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J Clin Densitom. 2007 Jan-Mar;10(1):65-75. Epub 2006 Dec 22.

Bone geometry, density, and strength indices of the distal radius reflect loading via childhood gymnastic activity.

Author information

  • 1Department of Orthopedic Surgery, State University of New York Upstate Medical University, Syracuse, NY 13202, USA. dowthwaj@upstate.edu

Abstract

The distal radius bears unique forces during gymnastic activity. Its relatively simple anatomy, minimal soft tissue envelope, and varied composition make the distal radius ideal for evaluating the effects of loading on bone properties. For 56 premenarcheal gymnasts and nongymnasts, ultradistal and 1/3 distal radius DXA scans measured bone mineral content (BMC), areal bone mineral density, and projected area. Simplified geometric models were used to generate bone mineral apparent density (BMAD), geometric indices, strength indices, and fall strength ratios. Ratios of regional BMC vs total body fat-free mass (FFM) were calculated. Separate Tanner I and II analyses of covariance adjusted bone parameters for age and height. Ratios were compared using maturity-matched analyses of variance. At the 1/3 region, periosteal width, BMC, cortical cross-sectional area, and section modulus were greater in gymnasts than nongymnasts (p<0.05); 1/3 BMAD means were equivalent. Ultradistal BMAD, BMC, and index for structural strength in axial compression were higher in gymnasts than nongymnasts; ultradistal periosteal width was only larger in Tanner I gymnasts. Fall strength ratios and BMC/FFM ratios were greater in gymnasts (p<0.05). Geometric and volumetric responses to mechanical loading are site specific during late childhood and early adolescence.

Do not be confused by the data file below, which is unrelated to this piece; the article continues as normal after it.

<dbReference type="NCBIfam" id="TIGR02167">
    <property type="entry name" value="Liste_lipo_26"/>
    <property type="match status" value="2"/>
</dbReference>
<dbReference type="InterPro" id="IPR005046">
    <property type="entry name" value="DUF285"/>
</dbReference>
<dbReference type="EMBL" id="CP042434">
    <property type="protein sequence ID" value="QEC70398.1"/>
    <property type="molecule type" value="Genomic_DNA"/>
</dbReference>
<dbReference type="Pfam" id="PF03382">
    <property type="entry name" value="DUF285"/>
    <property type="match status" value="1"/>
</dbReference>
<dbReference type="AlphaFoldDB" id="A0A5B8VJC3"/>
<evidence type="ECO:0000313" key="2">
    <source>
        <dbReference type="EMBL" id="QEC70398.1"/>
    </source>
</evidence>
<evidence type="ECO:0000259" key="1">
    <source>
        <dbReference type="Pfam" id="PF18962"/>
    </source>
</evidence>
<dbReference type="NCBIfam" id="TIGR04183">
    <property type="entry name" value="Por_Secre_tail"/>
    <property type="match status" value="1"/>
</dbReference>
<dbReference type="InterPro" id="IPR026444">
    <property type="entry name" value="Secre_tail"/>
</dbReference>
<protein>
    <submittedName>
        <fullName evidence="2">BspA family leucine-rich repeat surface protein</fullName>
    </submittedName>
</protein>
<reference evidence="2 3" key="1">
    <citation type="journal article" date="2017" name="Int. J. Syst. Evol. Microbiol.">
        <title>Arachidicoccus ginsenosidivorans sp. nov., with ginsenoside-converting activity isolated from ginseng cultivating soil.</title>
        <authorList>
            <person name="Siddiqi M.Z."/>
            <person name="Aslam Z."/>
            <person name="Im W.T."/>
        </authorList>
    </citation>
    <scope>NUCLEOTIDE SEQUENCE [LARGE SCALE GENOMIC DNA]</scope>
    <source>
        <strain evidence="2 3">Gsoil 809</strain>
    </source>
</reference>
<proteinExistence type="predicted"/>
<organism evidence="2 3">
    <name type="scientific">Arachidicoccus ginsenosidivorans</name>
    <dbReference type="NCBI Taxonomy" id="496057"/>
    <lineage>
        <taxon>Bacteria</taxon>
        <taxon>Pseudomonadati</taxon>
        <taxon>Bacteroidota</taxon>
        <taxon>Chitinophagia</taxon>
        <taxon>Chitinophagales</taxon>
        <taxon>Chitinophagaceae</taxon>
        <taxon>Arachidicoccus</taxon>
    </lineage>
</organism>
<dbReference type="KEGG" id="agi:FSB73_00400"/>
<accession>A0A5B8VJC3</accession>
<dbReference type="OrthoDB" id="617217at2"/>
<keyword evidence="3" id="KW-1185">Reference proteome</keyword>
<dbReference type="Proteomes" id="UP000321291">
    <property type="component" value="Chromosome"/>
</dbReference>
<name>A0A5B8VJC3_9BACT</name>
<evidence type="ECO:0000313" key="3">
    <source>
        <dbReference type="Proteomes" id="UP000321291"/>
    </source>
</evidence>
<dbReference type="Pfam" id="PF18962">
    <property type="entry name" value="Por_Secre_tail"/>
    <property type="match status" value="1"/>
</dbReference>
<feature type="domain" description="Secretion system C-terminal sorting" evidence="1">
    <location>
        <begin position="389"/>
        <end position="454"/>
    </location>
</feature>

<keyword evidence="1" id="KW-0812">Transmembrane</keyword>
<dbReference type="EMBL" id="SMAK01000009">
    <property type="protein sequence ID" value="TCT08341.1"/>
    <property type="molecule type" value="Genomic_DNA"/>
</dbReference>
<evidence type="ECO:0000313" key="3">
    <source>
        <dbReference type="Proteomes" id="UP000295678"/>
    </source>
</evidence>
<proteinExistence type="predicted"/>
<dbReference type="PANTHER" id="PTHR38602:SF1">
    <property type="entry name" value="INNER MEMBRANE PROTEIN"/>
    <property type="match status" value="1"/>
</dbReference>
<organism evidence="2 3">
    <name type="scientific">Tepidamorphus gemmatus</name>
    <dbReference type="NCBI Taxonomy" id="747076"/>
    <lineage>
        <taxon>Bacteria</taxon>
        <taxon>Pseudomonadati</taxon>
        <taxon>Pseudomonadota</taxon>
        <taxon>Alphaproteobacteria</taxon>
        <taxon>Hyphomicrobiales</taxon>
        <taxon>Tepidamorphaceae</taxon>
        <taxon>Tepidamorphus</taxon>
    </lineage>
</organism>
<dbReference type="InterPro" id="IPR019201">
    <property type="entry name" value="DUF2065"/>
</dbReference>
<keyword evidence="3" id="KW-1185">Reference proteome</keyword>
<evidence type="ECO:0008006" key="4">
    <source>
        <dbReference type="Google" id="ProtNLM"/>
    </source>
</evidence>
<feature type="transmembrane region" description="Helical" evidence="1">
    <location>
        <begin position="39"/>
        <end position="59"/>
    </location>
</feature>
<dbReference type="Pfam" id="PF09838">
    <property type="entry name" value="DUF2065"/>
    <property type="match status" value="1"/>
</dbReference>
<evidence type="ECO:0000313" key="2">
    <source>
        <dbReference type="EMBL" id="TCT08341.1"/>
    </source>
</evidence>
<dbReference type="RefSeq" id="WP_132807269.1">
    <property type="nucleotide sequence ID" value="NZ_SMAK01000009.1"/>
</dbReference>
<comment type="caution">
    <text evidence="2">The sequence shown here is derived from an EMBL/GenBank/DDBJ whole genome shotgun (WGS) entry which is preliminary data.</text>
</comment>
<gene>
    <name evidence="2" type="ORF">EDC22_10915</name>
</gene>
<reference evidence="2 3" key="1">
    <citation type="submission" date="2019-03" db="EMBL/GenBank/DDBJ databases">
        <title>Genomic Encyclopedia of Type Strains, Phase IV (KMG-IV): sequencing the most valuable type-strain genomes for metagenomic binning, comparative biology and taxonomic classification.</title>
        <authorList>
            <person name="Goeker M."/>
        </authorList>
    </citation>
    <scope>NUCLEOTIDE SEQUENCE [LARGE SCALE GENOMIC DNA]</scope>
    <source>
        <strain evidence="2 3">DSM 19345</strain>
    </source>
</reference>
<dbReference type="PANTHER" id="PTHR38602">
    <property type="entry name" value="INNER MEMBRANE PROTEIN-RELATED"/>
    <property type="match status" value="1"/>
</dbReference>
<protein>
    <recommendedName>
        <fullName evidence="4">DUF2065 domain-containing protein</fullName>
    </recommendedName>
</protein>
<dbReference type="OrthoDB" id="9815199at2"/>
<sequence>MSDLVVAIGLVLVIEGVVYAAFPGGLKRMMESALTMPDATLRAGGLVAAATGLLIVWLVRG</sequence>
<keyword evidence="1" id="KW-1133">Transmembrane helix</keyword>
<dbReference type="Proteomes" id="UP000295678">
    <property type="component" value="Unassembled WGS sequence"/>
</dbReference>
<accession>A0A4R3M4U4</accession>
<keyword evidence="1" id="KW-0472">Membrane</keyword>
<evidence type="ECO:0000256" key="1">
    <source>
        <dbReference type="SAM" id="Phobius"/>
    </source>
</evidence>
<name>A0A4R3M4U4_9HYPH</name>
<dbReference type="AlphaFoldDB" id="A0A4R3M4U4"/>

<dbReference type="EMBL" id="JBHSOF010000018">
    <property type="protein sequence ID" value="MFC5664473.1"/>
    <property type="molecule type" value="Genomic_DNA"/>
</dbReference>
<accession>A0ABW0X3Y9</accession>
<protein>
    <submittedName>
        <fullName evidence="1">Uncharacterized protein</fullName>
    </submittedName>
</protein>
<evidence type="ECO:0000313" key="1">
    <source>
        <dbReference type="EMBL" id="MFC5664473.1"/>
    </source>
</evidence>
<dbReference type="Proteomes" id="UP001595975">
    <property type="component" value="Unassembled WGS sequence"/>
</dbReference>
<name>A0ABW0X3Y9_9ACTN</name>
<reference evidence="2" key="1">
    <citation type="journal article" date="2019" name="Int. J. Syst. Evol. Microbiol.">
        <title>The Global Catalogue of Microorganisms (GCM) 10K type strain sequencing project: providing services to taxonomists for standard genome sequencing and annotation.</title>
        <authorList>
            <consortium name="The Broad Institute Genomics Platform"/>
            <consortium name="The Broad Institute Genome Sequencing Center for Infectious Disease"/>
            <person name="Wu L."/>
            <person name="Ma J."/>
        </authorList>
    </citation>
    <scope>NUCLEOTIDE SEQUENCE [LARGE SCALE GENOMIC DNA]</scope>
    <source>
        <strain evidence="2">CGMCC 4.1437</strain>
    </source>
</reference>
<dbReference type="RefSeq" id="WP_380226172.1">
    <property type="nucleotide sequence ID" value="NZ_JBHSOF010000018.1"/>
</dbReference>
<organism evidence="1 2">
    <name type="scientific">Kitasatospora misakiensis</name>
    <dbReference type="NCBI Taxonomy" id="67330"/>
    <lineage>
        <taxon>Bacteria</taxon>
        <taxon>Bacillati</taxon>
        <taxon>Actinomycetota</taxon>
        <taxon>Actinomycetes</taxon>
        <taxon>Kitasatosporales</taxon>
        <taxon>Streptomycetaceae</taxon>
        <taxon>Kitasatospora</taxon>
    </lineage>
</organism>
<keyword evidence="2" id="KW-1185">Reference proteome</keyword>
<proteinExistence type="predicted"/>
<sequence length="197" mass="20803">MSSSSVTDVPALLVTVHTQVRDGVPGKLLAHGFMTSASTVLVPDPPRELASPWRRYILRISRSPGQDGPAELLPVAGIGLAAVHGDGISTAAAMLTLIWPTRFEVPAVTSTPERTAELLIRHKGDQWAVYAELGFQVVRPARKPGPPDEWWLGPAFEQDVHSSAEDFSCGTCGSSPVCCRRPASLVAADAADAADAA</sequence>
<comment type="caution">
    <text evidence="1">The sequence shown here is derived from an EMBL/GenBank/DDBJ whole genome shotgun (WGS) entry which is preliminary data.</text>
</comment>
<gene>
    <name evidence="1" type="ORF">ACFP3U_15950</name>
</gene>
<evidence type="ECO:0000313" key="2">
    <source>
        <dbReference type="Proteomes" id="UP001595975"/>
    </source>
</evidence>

PMID:
17289528
[PubMed - indexed for MEDLINE]
PMCID:
PMC2048823
Free PMC Article

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